Tiarnán speaks with great enthusiasm when describing his father’s books, an enthusiasm that lights up his face and makes him appear younger than his age (38 years old). When I ask him what he believes is the most important legacy that his father left for him, he explains that he believes that his dad left him “with a knowledge of, and a passion for, the Irish language and an immense interest in Irish culture and placenames. There are seven of us in our family”, Tiarnán continues. “We all have fluent Irish from home. I think the Irish language makes us more connected and together. Our family keep a group in whatsapp and we all send messages in Irish, as well as jokes and slang. Definitely, the Irish language holds a big place in our life”.
Until I quiz him about it, Tiarnán doesn’t mention the fact that he also plays in a band that sings in the Irish language. The band, Na Taoisigh, is currently recording a debut album and have played in various venues and at various festivals around the country including Electric Picnic in 2014 and the Button Factory in 2015. I ask him to tell me more about the place that the Irish language holds in his life. “Well, I haven’t written a book yet but me and my brother regularly translate material into Irish for organizations such as the Revenue Commissioners, the Office of Public Works and Waterford Institute of Technology”.
I now decide to ask a difficult question: From his point of view, does he believe that the Irish Language is dying? “Well, if this depends on me and my family, it’s not going to happen”, Tiarnán answers. “However, it is true that in Irish-speaking Gaeltacht areas, many young people are beginning to speak English amongst themselves and even at home. Some are losing interest in keeping our culture alive. Not everyone is an Oak Tree”. Tiarnán is, of course, referring to the fact that an oak tree is a symbolic Celtic symbol, a cosmic storehouse of wisdom embodied within its towering strength. Ancient Celts observed the oak’s massive growth and impressive expanse. They took this as a clear sign that the oak was to be honoured for its endurance, and noble presence.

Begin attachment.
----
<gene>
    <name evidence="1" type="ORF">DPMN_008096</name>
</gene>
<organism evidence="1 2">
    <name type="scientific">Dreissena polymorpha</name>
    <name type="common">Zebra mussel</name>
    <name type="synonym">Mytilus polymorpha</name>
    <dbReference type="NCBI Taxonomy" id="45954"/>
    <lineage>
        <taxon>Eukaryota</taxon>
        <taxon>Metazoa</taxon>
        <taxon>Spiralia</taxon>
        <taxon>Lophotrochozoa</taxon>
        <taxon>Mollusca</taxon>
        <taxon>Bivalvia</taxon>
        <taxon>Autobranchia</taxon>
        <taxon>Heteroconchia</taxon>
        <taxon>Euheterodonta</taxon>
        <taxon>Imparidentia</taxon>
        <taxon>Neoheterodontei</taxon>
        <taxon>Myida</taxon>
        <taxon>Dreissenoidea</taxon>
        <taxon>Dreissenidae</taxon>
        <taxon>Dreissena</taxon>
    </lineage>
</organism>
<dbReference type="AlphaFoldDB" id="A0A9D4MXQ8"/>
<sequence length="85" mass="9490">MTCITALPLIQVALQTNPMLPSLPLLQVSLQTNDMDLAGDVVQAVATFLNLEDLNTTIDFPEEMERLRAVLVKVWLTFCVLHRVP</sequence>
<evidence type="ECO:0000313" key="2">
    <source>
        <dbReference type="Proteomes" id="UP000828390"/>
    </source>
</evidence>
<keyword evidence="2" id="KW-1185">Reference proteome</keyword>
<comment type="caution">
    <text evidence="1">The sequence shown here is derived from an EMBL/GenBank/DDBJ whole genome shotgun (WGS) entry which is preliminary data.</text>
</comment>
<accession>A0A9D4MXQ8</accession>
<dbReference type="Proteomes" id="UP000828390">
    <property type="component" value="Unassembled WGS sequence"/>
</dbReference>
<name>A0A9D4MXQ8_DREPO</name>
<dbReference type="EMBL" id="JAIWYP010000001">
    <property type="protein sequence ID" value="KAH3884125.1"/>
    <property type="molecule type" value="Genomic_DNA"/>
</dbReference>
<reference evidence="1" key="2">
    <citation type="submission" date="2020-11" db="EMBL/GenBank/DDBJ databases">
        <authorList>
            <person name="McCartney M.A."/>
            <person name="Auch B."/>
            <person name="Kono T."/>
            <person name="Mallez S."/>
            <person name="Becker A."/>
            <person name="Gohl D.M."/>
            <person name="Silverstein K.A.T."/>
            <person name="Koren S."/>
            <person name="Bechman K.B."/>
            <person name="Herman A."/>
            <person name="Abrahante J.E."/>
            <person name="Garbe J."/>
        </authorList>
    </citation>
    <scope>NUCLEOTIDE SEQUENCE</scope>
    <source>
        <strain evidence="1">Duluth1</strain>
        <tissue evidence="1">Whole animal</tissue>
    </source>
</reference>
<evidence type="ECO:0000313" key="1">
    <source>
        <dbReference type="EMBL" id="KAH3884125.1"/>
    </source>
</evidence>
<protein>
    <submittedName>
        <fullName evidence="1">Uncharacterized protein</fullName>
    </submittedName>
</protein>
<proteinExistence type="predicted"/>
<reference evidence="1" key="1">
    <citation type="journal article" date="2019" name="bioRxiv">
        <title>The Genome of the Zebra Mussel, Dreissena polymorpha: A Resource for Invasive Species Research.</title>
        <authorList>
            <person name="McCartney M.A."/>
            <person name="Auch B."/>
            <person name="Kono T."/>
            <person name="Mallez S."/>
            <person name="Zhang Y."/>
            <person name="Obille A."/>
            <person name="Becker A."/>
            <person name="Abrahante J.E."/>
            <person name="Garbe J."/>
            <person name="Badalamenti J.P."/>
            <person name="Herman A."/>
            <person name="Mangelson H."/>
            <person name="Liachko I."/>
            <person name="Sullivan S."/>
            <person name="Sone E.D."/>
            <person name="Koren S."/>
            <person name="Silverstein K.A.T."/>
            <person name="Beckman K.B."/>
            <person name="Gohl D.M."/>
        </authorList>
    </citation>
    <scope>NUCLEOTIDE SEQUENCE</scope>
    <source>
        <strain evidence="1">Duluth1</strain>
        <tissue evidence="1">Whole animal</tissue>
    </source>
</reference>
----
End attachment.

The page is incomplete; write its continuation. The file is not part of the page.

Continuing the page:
Tiarnán was surprised that I knew the significance of the Oak tree. I have been researching the tale of Cú Chulainn, which draws on this motif and which is fuelling my interest in the Irish language.
The time was flying by and I was happy that he was comfortable talking about his dad so openly and also about his Irish-language projects. So, I decided to find out his views on the controversial question of whether Northern Ireland should pass an Irish language act. “The Democratic Unionist Party (DUP) shouldn’t be allowed to veto an Irish language act. I know what such an act would mean for Irish speakers there. There is legislation in Wales for Welsh, in Scotland for Scottish Gaelic, so it’s only a matter of time before the DUP listens to reason and allows legislation in Northern Ireland to protect and affirm the rights of Irish language issues”.
Lastly, I wanted to ask Tiarnán about why many people in Ireland have negative views towards the Irish language and, if it weren’t for his father, if he believes that he would still have a passion for the language. After taking a moment to respond, he states that “it is our family that pass to us our culture and values. I greatly value what I received and I will keep it alive in the best way that I can”. I couldn’t have phrased it better myself. Slán agus go raibh maith agat.
Buile Shuibhne and Cuimhní Pinn, Cuimhní Cinn by Seán Ó Sé, are published by Coiscéim and are available at all good bookshops. Na Taoisigh’s debut album will be available early in the New Year on www.nataoisigh.com. ★